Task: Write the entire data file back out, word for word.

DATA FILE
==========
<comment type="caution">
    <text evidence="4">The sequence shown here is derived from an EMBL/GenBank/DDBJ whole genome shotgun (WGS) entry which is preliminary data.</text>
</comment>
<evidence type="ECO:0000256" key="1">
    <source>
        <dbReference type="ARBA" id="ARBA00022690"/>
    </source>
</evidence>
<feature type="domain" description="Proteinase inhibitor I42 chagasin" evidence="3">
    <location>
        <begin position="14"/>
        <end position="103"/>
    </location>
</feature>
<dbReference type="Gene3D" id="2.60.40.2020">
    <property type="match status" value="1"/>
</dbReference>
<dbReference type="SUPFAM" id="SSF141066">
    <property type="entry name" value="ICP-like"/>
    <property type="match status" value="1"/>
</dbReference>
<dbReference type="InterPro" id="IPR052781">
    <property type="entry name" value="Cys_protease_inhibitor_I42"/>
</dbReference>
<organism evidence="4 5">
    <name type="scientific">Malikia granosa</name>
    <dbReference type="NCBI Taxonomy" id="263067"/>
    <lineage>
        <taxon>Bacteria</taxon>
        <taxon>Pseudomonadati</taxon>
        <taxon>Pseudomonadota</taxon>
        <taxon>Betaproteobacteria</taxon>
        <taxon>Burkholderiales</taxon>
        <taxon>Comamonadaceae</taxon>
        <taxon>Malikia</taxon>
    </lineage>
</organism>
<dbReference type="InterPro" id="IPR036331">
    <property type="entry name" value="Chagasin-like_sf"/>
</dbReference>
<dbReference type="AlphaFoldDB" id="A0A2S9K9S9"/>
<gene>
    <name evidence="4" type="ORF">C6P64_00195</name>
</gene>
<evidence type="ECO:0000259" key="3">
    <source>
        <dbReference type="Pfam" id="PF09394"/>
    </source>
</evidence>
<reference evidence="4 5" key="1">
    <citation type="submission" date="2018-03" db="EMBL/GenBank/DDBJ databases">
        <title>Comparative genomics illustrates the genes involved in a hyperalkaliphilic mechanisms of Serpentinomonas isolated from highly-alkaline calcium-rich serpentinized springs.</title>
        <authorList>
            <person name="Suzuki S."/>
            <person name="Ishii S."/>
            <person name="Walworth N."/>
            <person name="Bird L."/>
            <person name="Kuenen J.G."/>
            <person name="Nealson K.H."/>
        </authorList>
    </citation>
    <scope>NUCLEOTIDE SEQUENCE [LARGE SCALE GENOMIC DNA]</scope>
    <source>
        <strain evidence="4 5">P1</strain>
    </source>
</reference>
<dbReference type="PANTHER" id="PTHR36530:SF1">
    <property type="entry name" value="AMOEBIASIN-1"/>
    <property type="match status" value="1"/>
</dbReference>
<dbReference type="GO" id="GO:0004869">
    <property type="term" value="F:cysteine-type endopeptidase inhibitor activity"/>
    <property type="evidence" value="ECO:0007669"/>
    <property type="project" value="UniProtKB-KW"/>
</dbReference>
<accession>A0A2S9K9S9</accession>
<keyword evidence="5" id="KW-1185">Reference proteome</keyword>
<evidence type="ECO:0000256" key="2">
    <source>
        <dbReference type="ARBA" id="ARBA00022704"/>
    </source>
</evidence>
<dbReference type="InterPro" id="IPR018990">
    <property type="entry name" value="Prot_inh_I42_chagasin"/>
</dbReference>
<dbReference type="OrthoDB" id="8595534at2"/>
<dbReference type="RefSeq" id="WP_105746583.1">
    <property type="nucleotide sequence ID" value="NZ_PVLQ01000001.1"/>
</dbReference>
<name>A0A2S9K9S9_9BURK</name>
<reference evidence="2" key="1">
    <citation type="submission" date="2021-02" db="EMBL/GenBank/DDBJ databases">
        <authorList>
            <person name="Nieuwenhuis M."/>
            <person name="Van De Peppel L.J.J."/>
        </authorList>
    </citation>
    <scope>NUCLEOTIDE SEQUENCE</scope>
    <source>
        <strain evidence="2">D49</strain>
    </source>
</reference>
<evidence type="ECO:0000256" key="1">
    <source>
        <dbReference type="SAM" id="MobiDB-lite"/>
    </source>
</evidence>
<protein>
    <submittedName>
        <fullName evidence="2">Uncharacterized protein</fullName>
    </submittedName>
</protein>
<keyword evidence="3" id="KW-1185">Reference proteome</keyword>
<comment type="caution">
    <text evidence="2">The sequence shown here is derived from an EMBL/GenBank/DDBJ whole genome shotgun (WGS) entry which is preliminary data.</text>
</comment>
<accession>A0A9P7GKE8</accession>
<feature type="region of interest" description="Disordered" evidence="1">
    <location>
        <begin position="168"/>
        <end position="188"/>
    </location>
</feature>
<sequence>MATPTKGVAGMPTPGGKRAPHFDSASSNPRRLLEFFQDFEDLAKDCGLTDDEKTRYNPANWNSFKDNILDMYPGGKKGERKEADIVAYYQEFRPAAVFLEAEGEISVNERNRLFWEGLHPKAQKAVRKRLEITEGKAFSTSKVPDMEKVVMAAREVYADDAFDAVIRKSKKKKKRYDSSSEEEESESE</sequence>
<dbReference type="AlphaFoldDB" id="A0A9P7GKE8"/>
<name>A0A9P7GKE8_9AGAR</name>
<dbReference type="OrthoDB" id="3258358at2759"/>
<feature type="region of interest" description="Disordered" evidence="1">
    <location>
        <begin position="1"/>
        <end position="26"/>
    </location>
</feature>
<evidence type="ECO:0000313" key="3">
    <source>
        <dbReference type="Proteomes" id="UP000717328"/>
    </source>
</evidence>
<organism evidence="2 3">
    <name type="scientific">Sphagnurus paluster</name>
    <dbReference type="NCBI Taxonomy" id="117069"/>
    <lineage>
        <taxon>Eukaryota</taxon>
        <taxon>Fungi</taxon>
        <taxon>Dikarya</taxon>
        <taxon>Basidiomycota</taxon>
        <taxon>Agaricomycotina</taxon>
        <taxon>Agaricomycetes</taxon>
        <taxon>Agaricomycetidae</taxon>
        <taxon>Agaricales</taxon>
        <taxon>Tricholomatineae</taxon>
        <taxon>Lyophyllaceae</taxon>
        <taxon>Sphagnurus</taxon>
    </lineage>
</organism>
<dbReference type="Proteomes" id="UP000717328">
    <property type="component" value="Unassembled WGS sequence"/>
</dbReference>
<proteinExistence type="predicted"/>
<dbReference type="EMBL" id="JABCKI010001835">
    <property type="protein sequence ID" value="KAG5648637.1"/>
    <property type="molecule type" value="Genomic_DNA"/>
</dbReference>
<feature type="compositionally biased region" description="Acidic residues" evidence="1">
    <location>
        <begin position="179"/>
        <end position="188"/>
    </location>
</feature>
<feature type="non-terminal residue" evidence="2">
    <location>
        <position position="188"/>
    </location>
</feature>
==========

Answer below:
<comment type="caution">
    <text evidence="4">The sequence shown here is derived from an EMBL/GenBank/DDBJ whole genome shotgun (WGS) entry which is preliminary data.</text>
</comment>
<evidence type="ECO:0000256" key="1">
    <source>
        <dbReference type="ARBA" id="ARBA00022690"/>
    </source>
</evidence>
<feature type="domain" description="Proteinase inhibitor I42 chagasin" evidence="3">
    <location>
        <begin position="14"/>
        <end position="103"/>
    </location>
</feature>
<dbReference type="Gene3D" id="2.60.40.2020">
    <property type="match status" value="1"/>
</dbReference>
<dbReference type="SUPFAM" id="SSF141066">
    <property type="entry name" value="ICP-like"/>
    <property type="match status" value="1"/>
</dbReference>
<dbReference type="InterPro" id="IPR052781">
    <property type="entry name" value="Cys_protease_inhibitor_I42"/>
</dbReference>
<organism evidence="4 5">
    <name type="scientific">Malikia granosa</name>
    <dbReference type="NCBI Taxonomy" id="263067"/>
    <lineage>
        <taxon>Bacteria</taxon>
        <taxon>Pseudomonadati</taxon>
        <taxon>Pseudomonadota</taxon>
        <taxon>Betaproteobacteria</taxon>
        <taxon>Burkholderiales</taxon>
        <taxon>Comamonadaceae</taxon>
        <taxon>Malikia</taxon>
    </lineage>
</organism>
<dbReference type="InterPro" id="IPR036331">
    <property type="entry name" value="Chagasin-like_sf"/>
</dbReference>
<dbReference type="AlphaFoldDB" id="A0A2S9K9S9"/>
<gene>
    <name evidence="4" type="ORF">C6P64_00195</name>
</gene>
<evidence type="ECO:0000259" key="3">
    <source>
        <dbReference type="Pfam" id="PF09394"/>
    </source>
</evidence>
<reference evidence="4 5" key="1">
    <citation type="submission" date="2018-03" db="EMBL/GenBank/DDBJ databases">
        <title>Comparative genomics illustrates the genes involved in a hyperalkaliphilic mechanisms of Serpentinomonas isolated from highly-alkaline calcium-rich serpentinized springs.</title>
        <authorList>
            <person name="Suzuki S."/>
            <person name="Ishii S."/>
            <person name="Walworth N."/>
            <person name="Bird L."/>
            <person name="Kuenen J.G."/>
            <person name="Nealson K.H."/>
        </authorList>
    </citation>
    <scope>NUCLEOTIDE SEQUENCE [LARGE SCALE GENOMIC DNA]</scope>
    <source>
        <strain evidence="4 5">P1</strain>
    </source>
</reference>
<dbReference type="PANTHER" id="PTHR36530:SF1">
    <property type="entry name" value="AMOEBIASIN-1"/>
    <property type="match status" value="1"/>
</dbReference>
<dbReference type="GO" id="GO:0004869">
    <property type="term" value="F:cysteine-type endopeptidase inhibitor activity"/>
    <property type="evidence" value="ECO:0007669"/>
    <property type="project" value="UniProtKB-KW"/>
</dbReference>
<accession>A0A2S9K9S9</accession>
<keyword evidence="5" id="KW-1185">Reference proteome</keyword>
<evidence type="ECO:0000256" key="2">
    <source>
        <dbReference type="ARBA" id="ARBA00022704"/>
    </source>
</evidence>
<dbReference type="InterPro" id="IPR018990">
    <property type="entry name" value="Prot_inh_I42_chagasin"/>
</dbReference>
<dbReference type="OrthoDB" id="8595534at2"/>
<dbReference type="RefSeq" id="WP_105746583.1">
    <property type="nucleotide sequence ID" value="NZ_PVLQ01000001.1"/>
</dbReference>
<name>A0A2S9K9S9_9BURK</name>
<reference evidence="2" key="1">
    <citation type="submission" date="2021-02" db="EMBL/GenBank/DDBJ databases">
        <authorList>
            <person name="Nieuwenhuis M."/>
            <person name="Van De Peppel L.J.J."/>
        </authorList>
    </citation>
    <scope>NUCLEOTIDE SEQUENCE</scope>
    <source>
        <strain evidence="2">D49</strain>
    </source>
</reference>
<evidence type="ECO:0000256" key="1">
    <source>
        <dbReference type="SAM" id="MobiDB-lite"/>
    </source>
</evidence>
<protein>
    <submittedName>
        <fullName evidence="2">Uncharacterized protein</fullName>
    </submittedName>
</protein>
<keyword evidence="3" id="KW-1185">Reference proteome</keyword>
<comment type="caution">
    <text evidence="2">The sequence shown here is derived from an EMBL/GenBank/DDBJ whole genome shotgun (WGS) entry which is preliminary data.</text>
</comment>
<accession>A0A9P7GKE8</accession>
<feature type="region of interest" description="Disordered" evidence="1">
    <location>
        <begin position="168"/>
        <end position="188"/>
    </location>
</feature>
<sequence>MATPTKGVAGMPTPGGKRAPHFDSASSNPRRLLEFFQDFEDLAKDCGLTDDEKTRYNPANWNSFKDNILDMYPGGKKGERKEADIVAYYQEFRPAAVFLEAEGEISVNERNRLFWEGLHPKAQKAVRKRLEITEGKAFSTSKVPDMEKVVMAAREVYADDAFDAVIRKSKKKKKRYDSSSEEEESESE</sequence>
<dbReference type="AlphaFoldDB" id="A0A9P7GKE8"/>
<name>A0A9P7GKE8_9AGAR</name>
<dbReference type="OrthoDB" id="3258358at2759"/>
<feature type="region of interest" description="Disordered" evidence="1">
    <location>
        <begin position="1"/>
        <end position="26"/>
    </location>
</feature>
<evidence type="ECO:0000313" key="3">
    <source>
        <dbReference type="Proteomes" id="UP000717328"/>
    </source>
</evidence>
<organism evidence="2 3">
    <name type="scientific">Sphagnurus paluster</name>
    <dbReference type="NCBI Taxonomy" id="117069"/>
    <lineage>
        <taxon>Eukaryota</taxon>
        <taxon>Fungi</taxon>
        <taxon>Dikarya</taxon>
        <taxon>Basidiomycota</taxon>
        <taxon>Agaricomycotina</taxon>
        <taxon>Agaricomycetes</taxon>
        <taxon>Agaricomycetidae</taxon>
        <taxon>Agaricales</taxon>
        <taxon>Tricholomatineae</taxon>
        <taxon>Lyophyllaceae</taxon>
        <taxon>Sphagnurus</taxon>
    </lineage>
</organism>
<dbReference type="Proteomes" id="UP000717328">
    <property type="component" value="Unassembled WGS sequence"/>
</dbReference>
<proteinExistence type="predicted"/>
<dbReference type="EMBL" id="JABCKI010001835">
    <property type="protein sequence ID" value="KAG5648637.1"/>
    <property type="molecule type" value="Genomic_DNA"/>
</dbReference>
<feature type="compositionally biased region" description="Acidic residues" evidence="1">
    <location>
        <begin position="179"/>
        <end position="188"/>
    </location>
</feature>
<feature type="non-terminal residue" evidence="2">
    <location>
        <position position="188"/>
    </location>
</feature>